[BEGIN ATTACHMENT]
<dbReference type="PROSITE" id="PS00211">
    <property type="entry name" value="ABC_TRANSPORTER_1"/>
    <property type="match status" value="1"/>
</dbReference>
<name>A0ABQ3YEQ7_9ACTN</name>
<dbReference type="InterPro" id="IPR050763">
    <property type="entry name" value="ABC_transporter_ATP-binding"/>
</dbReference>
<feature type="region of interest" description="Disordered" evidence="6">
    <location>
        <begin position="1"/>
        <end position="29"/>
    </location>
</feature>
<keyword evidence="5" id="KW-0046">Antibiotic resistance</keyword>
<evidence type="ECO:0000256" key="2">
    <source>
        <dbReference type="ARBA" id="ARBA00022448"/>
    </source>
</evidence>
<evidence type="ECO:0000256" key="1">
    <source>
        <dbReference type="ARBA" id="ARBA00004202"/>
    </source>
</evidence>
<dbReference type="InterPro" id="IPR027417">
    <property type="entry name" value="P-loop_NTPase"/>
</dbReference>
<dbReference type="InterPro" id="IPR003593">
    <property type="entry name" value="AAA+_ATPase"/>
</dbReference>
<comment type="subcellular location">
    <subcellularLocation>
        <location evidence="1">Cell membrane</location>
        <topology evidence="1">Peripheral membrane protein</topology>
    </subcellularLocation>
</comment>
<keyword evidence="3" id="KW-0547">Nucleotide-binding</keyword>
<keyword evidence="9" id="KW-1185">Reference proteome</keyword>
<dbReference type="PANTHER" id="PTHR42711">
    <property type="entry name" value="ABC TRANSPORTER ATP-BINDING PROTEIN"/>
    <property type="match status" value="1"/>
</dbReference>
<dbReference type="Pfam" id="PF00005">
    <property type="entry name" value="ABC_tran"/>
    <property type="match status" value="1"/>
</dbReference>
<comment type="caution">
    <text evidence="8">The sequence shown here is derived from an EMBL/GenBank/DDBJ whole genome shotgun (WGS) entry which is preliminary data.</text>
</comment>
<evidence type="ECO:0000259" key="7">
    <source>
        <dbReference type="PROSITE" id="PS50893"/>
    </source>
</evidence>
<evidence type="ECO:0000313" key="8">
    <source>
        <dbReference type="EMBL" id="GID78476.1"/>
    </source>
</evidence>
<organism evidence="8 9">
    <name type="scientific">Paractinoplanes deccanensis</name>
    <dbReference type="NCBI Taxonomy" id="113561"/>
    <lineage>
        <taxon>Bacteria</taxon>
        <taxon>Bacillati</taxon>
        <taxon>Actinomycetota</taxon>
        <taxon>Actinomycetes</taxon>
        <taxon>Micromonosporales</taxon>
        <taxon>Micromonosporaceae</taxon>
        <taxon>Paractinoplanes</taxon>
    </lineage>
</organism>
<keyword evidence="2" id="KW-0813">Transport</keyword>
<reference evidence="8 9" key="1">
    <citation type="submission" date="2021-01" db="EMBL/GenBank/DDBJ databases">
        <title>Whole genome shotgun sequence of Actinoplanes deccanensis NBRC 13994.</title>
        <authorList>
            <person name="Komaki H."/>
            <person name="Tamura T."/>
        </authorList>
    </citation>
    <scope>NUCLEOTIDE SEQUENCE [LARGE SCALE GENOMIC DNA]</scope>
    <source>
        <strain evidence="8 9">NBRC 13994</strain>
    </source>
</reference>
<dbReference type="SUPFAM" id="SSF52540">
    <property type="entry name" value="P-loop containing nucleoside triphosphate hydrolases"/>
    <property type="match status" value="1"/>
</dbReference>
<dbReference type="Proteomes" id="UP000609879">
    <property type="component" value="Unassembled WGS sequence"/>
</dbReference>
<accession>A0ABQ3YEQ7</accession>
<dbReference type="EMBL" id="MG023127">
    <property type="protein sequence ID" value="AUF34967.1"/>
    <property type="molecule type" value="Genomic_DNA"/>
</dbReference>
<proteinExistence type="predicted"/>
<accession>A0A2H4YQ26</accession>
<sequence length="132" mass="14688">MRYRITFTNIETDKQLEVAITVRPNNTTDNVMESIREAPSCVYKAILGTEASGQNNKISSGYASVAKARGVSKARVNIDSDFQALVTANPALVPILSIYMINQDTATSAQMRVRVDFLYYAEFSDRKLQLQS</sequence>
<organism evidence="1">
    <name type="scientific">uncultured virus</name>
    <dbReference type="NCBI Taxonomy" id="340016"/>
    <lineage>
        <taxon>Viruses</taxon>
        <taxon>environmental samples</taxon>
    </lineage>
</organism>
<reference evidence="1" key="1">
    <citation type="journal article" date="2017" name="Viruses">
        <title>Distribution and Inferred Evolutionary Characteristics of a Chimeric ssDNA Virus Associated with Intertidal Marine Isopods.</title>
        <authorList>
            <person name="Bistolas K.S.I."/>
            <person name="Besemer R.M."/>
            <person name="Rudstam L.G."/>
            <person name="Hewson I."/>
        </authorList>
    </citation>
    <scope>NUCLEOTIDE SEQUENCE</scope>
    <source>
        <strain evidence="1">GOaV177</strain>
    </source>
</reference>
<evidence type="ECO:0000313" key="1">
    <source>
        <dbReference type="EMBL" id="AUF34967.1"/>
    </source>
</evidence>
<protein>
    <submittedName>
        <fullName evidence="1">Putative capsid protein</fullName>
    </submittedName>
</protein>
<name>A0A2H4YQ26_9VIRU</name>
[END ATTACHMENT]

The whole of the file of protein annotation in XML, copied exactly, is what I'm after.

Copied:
<dbReference type="PROSITE" id="PS00211">
    <property type="entry name" value="ABC_TRANSPORTER_1"/>
    <property type="match status" value="1"/>
</dbReference>
<name>A0ABQ3YEQ7_9ACTN</name>
<dbReference type="InterPro" id="IPR050763">
    <property type="entry name" value="ABC_transporter_ATP-binding"/>
</dbReference>
<feature type="region of interest" description="Disordered" evidence="6">
    <location>
        <begin position="1"/>
        <end position="29"/>
    </location>
</feature>
<keyword evidence="5" id="KW-0046">Antibiotic resistance</keyword>
<evidence type="ECO:0000256" key="2">
    <source>
        <dbReference type="ARBA" id="ARBA00022448"/>
    </source>
</evidence>
<evidence type="ECO:0000256" key="1">
    <source>
        <dbReference type="ARBA" id="ARBA00004202"/>
    </source>
</evidence>
<dbReference type="InterPro" id="IPR027417">
    <property type="entry name" value="P-loop_NTPase"/>
</dbReference>
<dbReference type="InterPro" id="IPR003593">
    <property type="entry name" value="AAA+_ATPase"/>
</dbReference>
<comment type="subcellular location">
    <subcellularLocation>
        <location evidence="1">Cell membrane</location>
        <topology evidence="1">Peripheral membrane protein</topology>
    </subcellularLocation>
</comment>
<keyword evidence="3" id="KW-0547">Nucleotide-binding</keyword>
<keyword evidence="9" id="KW-1185">Reference proteome</keyword>
<dbReference type="PANTHER" id="PTHR42711">
    <property type="entry name" value="ABC TRANSPORTER ATP-BINDING PROTEIN"/>
    <property type="match status" value="1"/>
</dbReference>
<dbReference type="Pfam" id="PF00005">
    <property type="entry name" value="ABC_tran"/>
    <property type="match status" value="1"/>
</dbReference>
<comment type="caution">
    <text evidence="8">The sequence shown here is derived from an EMBL/GenBank/DDBJ whole genome shotgun (WGS) entry which is preliminary data.</text>
</comment>
<evidence type="ECO:0000259" key="7">
    <source>
        <dbReference type="PROSITE" id="PS50893"/>
    </source>
</evidence>
<evidence type="ECO:0000313" key="8">
    <source>
        <dbReference type="EMBL" id="GID78476.1"/>
    </source>
</evidence>
<organism evidence="8 9">
    <name type="scientific">Paractinoplanes deccanensis</name>
    <dbReference type="NCBI Taxonomy" id="113561"/>
    <lineage>
        <taxon>Bacteria</taxon>
        <taxon>Bacillati</taxon>
        <taxon>Actinomycetota</taxon>
        <taxon>Actinomycetes</taxon>
        <taxon>Micromonosporales</taxon>
        <taxon>Micromonosporaceae</taxon>
        <taxon>Paractinoplanes</taxon>
    </lineage>
</organism>
<keyword evidence="2" id="KW-0813">Transport</keyword>
<reference evidence="8 9" key="1">
    <citation type="submission" date="2021-01" db="EMBL/GenBank/DDBJ databases">
        <title>Whole genome shotgun sequence of Actinoplanes deccanensis NBRC 13994.</title>
        <authorList>
            <person name="Komaki H."/>
            <person name="Tamura T."/>
        </authorList>
    </citation>
    <scope>NUCLEOTIDE SEQUENCE [LARGE SCALE GENOMIC DNA]</scope>
    <source>
        <strain evidence="8 9">NBRC 13994</strain>
    </source>
</reference>
<dbReference type="SUPFAM" id="SSF52540">
    <property type="entry name" value="P-loop containing nucleoside triphosphate hydrolases"/>
    <property type="match status" value="1"/>
</dbReference>
<dbReference type="Proteomes" id="UP000609879">
    <property type="component" value="Unassembled WGS sequence"/>
</dbReference>
<accession>A0ABQ3YEQ7</accession>
<dbReference type="EMBL" id="MG023127">
    <property type="protein sequence ID" value="AUF34967.1"/>
    <property type="molecule type" value="Genomic_DNA"/>
</dbReference>
<proteinExistence type="predicted"/>
<accession>A0A2H4YQ26</accession>
<sequence length="132" mass="14688">MRYRITFTNIETDKQLEVAITVRPNNTTDNVMESIREAPSCVYKAILGTEASGQNNKISSGYASVAKARGVSKARVNIDSDFQALVTANPALVPILSIYMINQDTATSAQMRVRVDFLYYAEFSDRKLQLQS</sequence>
<organism evidence="1">
    <name type="scientific">uncultured virus</name>
    <dbReference type="NCBI Taxonomy" id="340016"/>
    <lineage>
        <taxon>Viruses</taxon>
        <taxon>environmental samples</taxon>
    </lineage>
</organism>
<reference evidence="1" key="1">
    <citation type="journal article" date="2017" name="Viruses">
        <title>Distribution and Inferred Evolutionary Characteristics of a Chimeric ssDNA Virus Associated with Intertidal Marine Isopods.</title>
        <authorList>
            <person name="Bistolas K.S.I."/>
            <person name="Besemer R.M."/>
            <person name="Rudstam L.G."/>
            <person name="Hewson I."/>
        </authorList>
    </citation>
    <scope>NUCLEOTIDE SEQUENCE</scope>
    <source>
        <strain evidence="1">GOaV177</strain>
    </source>
</reference>
<evidence type="ECO:0000313" key="1">
    <source>
        <dbReference type="EMBL" id="AUF34967.1"/>
    </source>
</evidence>
<protein>
    <submittedName>
        <fullName evidence="1">Putative capsid protein</fullName>
    </submittedName>
</protein>
<name>A0A2H4YQ26_9VIRU</name>